For our intermediate dishes, we have lamb done two ways - both on the menu. We have the Tawa ki champe or Grilled spiced lamb chops. Imagine grilled Australian Mulwarra lamb chops with Chef's spices, cooked leaving it moist and tender. My daughter had most of this because of its spiced down level. As for me, I have the lamb from the specially created section on the menu for those who like things spiced up a bit - Mamsam meriyal masala - lamb that is just as tender and flavoursome as what my daughter has, but with greater complexity of spices and a bit more heat. I think this section on the menu is great news for those who are tired of trying Indian dishes that cater for foreigners' mild spicy palates. 

The final intermediate course is an interesting one indeed. The Min Moilley is a fish dish with sea bass perched on a  spiced bed of mashed potato, in a  coconut curry sauce with a hint of turmeric. Overall, a very nice interpretation of what is a Kerala fish curry. 

By way of a palate cleanser, we have a Berry sorbet, presented in a way that again reflects Chef Laxmi's penchant for care and detail. With a sip of prosecco, just a nice mix.

For our main courses, we have a mix of the old and new. Murgh Makhani or Butter chicken and Dal makhanwala are two of the old dishes we try - these dishes remain so immensely popular because as modern a take as Chef Laxmi has on some dishes, these are dishes you do not mess around with and he knows that. They both possess the quintessential elements that make these dishes a must order. Incidentally, rather than a full-size portion of each, we have two smaller portions of each so that my daughter can enjoy it at a spice level that suits her 11-year-old tongue. I like this sort of flexibility in the restaurant. The third dish is a new one - Aloo udaigiri - a wonderful potato based dish with generous use of red chilli.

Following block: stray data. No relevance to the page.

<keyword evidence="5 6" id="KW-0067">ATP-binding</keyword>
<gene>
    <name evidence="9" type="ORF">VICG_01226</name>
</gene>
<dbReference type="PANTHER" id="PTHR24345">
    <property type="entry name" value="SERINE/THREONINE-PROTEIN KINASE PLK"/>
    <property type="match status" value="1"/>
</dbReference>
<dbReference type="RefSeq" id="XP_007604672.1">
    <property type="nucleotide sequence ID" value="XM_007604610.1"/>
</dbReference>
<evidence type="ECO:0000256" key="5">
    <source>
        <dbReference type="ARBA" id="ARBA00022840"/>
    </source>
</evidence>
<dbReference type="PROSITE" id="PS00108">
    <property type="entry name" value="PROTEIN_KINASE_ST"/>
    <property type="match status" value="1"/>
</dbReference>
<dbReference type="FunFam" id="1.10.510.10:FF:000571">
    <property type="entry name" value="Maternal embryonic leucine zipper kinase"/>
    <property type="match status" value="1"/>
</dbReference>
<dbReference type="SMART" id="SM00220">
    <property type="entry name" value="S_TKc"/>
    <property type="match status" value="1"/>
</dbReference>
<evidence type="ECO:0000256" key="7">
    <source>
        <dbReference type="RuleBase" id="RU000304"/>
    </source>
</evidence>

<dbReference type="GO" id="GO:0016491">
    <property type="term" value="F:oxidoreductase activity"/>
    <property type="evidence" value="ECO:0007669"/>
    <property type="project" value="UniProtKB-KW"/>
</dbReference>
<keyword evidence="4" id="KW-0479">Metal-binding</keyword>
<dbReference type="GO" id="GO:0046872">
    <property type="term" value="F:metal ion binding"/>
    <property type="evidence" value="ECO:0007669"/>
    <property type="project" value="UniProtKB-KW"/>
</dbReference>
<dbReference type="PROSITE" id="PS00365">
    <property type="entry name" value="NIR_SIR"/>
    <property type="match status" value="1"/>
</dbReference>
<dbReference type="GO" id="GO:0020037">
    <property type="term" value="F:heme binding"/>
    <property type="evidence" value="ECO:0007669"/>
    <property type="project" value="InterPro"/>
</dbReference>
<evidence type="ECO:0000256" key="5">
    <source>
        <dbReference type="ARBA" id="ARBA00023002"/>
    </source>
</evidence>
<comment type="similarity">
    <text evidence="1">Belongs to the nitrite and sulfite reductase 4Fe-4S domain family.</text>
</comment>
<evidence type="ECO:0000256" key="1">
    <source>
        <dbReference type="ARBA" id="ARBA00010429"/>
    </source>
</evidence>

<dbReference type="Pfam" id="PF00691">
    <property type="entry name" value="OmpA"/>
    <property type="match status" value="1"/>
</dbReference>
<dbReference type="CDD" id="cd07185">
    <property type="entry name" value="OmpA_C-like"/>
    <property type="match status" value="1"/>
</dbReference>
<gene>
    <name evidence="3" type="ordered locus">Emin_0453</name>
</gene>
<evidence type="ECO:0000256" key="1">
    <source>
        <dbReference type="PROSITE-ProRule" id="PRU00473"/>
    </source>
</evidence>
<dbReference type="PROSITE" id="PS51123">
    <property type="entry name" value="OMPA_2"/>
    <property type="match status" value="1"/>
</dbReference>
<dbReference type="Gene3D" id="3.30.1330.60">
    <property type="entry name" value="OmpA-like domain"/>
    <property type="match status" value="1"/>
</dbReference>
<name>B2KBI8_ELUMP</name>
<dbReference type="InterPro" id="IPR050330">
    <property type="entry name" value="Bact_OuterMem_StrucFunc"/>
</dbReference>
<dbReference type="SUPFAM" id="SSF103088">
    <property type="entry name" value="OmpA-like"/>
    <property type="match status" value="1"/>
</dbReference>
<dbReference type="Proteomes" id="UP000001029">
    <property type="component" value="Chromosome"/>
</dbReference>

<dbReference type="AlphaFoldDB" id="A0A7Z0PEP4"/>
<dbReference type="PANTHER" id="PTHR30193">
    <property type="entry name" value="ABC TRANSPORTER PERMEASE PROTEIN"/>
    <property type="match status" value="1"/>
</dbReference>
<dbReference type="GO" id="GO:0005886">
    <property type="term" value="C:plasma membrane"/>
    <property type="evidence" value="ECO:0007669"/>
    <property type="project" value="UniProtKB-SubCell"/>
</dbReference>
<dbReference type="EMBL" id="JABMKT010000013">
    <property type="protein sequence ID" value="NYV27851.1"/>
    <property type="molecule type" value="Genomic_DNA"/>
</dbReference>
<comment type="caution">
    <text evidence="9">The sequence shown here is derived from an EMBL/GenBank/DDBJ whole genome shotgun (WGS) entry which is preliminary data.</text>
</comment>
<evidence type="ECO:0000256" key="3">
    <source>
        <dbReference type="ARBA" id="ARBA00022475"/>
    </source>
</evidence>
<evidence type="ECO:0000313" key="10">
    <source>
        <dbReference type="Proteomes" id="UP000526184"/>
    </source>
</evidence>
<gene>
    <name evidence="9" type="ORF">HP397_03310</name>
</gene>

Finally, dessert. In many ways, it encapsulates the modern approach to Indian cuisine at Rangoli. One of the most integral ingredients of the chaat we had earlier, known for its aromatic qualities and distinctive taste, Coriander, is the centre piece of dessert - Coriander ice cream. Beetroot puree, raspberry crumble, blueberry sauce, berry compote and lemon crumb adorn the plate with fresh berries. In the middle is a sensuous green ball of coriander ice cream. Before you try all of the elements together, have a bit of the ice cream and seek out the balance. You will not be disappointed. It is right on the line! Then, have a bit of everything on your spoon and the mantra for the evening, an explosion of flavours, started with the chaat experience

There are more Indian restaurants than any other type of restaurant in Abu Dhabi. There are around 15 of what I would regard as high end. The challenge is to make yourself stand out. This Rangoli showed this evening through Chef Laxmi. I have eaten often at Rangoli, but it has been my last 4 visits that have really shown me the 'modern' side of this Indian restaurant. Respect your dishes and tradition, but create special dishes that reflect innovation and creativity. And we are not talking liquid nitrogen here. It is still about the basics. Creating and plating dishes tableside is no longer the domain of traditional cuisines like French and Italian. Rangoli is taking Indian cuisine in Abu Dhabi in that direction too. And I love it. 
The lowdown

Yas Isand Rotana,
Abu Dhabi
+971 2 656 4000

Average price meal for two 300AED

Brandon Stoltenkamp

Disclaimer:  I had dinner at Rangoli as  a guest of the restaurant.